MM. Do we have strong enough female role models on our television screens? Who do you think are bad influences?
PW: We have some way to go when it comes not only to the number of strong female role models, but also the portrayal of women in the media. The persistent focus on a woman’s appearance rather than on her capacity and achievements sends a bad message to our young people. And, regardless of your political views, I think the extent of personal commentary about the Prime Minister sends a negative message. It suggests to girls that even if you reach the highest office in the land, there will always be focus on your appearance rather than your achievements alone.
MM. With such a significant proportion of Australia’s population having Asian heritage, why are role models of Asian descent not more prominent in public life and on our television screens?
PW: I have always held the view, whether it’s about gender or culture, that the community is best served if the Parliament reflects it the diversity of the community it represents.
MM. What was the most disappointing moment or biggest setback in your career? How did you recover?
PW: The most disappointing moment in my career was probably not getting the CPRS through the Parliament in 2009. But you just have to remember there are things you can change and there are things you can’t and as long as you have done everything you can in your remit, then, really, that’s all you can do.
MM. Australia has a female Prime Minister, a female Governor General and three females High Court justices – do we need feminism any more?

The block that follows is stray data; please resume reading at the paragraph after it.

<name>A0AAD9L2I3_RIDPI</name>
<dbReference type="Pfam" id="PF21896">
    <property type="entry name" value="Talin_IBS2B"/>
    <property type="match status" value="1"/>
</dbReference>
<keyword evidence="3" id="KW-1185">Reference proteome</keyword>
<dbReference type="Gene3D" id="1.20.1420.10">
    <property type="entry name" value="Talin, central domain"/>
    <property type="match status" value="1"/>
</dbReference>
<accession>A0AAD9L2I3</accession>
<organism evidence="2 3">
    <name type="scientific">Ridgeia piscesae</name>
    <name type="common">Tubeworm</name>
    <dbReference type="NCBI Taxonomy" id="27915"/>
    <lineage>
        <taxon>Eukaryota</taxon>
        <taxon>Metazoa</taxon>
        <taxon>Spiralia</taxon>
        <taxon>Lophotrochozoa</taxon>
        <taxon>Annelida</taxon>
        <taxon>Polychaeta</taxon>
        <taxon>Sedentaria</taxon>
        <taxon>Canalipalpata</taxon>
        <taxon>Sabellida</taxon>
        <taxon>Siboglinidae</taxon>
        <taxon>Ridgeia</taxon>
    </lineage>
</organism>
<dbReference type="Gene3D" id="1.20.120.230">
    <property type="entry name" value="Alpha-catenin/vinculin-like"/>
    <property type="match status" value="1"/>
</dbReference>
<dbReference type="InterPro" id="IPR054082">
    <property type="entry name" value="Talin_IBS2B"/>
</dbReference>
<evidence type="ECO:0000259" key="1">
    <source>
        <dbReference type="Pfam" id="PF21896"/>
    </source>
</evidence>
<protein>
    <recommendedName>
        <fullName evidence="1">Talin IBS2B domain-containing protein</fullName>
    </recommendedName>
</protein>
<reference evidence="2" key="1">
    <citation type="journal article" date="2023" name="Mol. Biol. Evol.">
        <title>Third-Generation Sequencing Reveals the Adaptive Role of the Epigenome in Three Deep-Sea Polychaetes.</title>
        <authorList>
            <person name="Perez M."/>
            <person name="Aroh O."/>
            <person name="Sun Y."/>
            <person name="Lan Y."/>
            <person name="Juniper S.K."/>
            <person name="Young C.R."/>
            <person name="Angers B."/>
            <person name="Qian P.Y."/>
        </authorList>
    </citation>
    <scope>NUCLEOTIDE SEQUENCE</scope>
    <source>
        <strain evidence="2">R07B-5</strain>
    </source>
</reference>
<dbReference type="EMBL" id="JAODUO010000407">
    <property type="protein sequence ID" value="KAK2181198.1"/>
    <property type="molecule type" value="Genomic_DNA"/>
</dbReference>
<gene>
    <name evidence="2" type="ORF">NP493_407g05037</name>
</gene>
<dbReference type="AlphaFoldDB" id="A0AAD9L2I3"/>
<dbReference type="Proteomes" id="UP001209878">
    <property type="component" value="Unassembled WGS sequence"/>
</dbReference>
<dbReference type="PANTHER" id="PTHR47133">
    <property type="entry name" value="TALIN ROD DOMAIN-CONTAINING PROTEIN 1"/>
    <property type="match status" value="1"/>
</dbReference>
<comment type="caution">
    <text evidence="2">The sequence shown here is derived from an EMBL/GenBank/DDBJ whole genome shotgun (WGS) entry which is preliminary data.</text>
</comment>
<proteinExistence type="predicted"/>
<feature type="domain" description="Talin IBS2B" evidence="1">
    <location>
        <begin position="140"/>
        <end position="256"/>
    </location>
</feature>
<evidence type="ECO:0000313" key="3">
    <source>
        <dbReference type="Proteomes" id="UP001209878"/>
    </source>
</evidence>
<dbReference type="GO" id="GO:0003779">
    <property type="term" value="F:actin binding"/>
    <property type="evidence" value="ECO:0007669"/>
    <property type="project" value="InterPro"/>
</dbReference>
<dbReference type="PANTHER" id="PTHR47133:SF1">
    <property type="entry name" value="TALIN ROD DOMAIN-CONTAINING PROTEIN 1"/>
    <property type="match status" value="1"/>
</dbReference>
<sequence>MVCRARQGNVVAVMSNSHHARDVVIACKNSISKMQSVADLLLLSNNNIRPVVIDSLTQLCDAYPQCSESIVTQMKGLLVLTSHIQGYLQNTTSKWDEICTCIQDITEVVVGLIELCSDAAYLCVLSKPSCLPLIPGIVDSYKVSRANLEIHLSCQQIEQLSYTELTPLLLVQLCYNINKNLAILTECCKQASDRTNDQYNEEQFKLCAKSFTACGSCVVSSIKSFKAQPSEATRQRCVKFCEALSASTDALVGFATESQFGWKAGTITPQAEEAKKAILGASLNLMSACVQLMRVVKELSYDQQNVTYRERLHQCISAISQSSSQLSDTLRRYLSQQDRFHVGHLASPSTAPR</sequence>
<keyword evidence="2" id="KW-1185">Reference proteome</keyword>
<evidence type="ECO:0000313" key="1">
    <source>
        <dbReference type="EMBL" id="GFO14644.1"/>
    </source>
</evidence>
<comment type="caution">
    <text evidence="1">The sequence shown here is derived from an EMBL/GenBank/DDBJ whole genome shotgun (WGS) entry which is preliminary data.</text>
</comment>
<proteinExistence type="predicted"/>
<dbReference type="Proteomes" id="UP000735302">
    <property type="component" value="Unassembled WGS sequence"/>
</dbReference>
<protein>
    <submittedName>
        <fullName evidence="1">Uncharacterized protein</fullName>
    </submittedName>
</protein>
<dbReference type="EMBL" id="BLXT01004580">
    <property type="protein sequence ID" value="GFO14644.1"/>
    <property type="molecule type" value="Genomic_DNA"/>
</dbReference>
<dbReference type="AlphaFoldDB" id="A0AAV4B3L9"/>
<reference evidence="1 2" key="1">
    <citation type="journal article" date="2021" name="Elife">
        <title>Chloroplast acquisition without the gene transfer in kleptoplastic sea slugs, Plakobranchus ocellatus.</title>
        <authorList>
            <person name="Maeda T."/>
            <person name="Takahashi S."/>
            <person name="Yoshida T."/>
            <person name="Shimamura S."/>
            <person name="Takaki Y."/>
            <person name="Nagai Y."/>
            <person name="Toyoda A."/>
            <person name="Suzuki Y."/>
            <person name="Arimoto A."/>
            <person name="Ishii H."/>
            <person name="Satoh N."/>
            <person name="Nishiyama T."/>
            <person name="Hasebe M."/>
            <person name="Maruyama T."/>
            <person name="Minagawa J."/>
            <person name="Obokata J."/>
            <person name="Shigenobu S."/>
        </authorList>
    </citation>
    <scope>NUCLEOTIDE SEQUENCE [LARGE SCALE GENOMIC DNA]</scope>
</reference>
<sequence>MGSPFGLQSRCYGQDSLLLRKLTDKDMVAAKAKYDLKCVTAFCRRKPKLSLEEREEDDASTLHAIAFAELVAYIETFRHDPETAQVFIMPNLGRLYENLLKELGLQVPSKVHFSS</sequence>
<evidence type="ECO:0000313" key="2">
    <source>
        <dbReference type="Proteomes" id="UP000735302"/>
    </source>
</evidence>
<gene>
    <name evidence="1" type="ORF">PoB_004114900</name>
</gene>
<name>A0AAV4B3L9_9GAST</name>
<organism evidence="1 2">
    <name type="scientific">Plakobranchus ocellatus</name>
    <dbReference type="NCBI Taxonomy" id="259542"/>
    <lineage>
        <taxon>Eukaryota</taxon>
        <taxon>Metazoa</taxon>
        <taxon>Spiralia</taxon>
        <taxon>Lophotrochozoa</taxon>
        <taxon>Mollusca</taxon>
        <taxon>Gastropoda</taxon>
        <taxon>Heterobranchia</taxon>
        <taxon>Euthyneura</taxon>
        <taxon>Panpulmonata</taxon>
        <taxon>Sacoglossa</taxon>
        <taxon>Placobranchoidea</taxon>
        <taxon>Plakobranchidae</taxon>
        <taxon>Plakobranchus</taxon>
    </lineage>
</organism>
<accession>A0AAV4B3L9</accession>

PW: Yes – because there is still more to do and the momentum for change is not automatic. We have witnessed significant advances from my mother’s generation to mine, but it does not mean progress will automatically continue for the next generation. It requires constant effort to not only make progress, but also to ensure that the progress made is not unwound.
MM. What’s your greatest talent/achievement that you will never be able to put on your resume?
PW: Um … I can cook a lot of meals at once??? Sometimes I’ll have lunch and a couple of dinners for the week on the stove at once because I do try to ensure there’s meals ready-to-go while I’m away.
MM. What do you want Australia to look like it 25 years? What do you think Australia will look like?
PW: I hope that in 25 years, Australia will be more confident about our place in the world and in our diversity.
MM. What’s the biggest challenge facing Australian women?
PW: The misogyny I’ve seen online since I joined the Twitter world has been quite remarkable. While I accept it’s a minority of people, the fact that we still have such attitudes is a challenge for all of us.
Penny was elected into the Senate in 2002 and was appointed Minister for Finance and Deregulation in September 2010. She enjoys strolling on the beaches of the Southern Fleurieu with her family, sampling fresh produce at the Central Market, and the occasional indulgence in a South Australian red. You can find her on twitter here and online here.